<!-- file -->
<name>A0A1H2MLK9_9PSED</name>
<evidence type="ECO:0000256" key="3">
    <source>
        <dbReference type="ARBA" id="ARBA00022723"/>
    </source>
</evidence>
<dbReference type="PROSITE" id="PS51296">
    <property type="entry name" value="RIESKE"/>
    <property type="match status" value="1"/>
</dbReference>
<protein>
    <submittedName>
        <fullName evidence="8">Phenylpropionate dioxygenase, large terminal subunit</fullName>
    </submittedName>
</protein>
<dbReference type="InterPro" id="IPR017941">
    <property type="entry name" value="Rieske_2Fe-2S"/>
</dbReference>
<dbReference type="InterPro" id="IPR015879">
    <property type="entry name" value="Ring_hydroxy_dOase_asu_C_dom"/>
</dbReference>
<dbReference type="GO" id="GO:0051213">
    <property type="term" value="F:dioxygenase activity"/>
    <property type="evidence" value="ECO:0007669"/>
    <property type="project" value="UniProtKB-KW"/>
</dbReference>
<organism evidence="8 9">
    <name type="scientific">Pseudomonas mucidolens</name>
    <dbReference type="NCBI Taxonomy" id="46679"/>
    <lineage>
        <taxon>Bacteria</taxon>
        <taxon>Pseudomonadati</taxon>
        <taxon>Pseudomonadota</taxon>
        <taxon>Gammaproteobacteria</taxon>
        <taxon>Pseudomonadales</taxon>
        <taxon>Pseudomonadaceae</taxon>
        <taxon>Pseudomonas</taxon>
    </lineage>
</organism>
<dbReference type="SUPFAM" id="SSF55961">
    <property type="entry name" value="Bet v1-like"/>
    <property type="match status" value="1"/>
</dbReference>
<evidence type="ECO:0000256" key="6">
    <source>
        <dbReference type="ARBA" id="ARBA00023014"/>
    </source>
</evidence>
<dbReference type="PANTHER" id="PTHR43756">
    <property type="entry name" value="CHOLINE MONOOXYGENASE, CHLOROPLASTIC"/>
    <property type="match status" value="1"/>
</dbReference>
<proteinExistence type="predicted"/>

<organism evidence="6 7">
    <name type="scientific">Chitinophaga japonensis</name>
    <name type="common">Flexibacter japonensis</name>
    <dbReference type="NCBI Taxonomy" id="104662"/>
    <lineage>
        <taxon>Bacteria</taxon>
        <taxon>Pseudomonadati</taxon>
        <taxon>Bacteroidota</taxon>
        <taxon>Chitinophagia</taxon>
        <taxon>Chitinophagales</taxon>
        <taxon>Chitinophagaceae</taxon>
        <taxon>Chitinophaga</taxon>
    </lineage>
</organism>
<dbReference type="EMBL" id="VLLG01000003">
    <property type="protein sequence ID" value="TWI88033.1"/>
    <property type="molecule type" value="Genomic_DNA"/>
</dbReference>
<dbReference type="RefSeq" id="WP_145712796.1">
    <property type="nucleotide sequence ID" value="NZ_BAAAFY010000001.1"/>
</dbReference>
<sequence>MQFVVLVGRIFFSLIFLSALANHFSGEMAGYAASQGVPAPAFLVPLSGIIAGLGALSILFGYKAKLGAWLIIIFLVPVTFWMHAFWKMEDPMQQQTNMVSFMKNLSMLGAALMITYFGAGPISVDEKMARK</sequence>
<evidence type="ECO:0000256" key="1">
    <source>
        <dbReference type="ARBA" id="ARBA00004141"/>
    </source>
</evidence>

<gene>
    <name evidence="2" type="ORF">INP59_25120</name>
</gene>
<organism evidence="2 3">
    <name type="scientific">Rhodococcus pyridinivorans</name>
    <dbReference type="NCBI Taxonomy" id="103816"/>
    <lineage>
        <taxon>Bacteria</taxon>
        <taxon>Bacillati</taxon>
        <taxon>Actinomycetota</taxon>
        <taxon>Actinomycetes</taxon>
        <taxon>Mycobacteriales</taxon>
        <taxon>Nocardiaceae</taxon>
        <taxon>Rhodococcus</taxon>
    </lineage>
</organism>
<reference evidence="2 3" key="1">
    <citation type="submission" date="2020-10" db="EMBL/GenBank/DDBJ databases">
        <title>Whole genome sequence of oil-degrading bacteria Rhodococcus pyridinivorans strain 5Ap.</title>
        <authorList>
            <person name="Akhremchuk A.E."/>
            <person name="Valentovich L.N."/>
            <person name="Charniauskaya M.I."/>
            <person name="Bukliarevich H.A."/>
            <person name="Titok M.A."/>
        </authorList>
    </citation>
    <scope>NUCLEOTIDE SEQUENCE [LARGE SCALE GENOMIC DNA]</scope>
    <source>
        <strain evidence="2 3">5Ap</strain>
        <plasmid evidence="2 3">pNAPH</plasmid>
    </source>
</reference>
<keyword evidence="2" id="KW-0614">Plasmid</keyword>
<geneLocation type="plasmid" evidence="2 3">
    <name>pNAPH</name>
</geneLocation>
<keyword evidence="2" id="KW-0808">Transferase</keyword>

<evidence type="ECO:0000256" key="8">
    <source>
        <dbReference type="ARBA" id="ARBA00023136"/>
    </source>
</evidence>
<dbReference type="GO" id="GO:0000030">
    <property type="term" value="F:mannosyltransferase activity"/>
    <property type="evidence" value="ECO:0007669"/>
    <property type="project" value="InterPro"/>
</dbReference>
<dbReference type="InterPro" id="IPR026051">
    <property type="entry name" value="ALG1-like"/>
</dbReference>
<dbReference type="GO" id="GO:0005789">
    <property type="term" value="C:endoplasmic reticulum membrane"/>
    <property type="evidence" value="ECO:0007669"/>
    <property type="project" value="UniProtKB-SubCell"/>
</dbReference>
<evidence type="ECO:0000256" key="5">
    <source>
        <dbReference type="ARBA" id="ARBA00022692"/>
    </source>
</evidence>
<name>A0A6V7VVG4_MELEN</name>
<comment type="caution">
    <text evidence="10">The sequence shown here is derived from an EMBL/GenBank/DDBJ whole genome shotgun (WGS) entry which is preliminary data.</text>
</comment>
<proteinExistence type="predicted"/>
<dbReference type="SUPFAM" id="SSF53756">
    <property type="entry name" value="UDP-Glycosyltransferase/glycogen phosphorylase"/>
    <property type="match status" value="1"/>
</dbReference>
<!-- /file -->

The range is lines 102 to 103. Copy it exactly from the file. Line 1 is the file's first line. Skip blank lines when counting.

            <person name="Valentovich L.N."/>
            <person name="Charniauskaya M.I."/>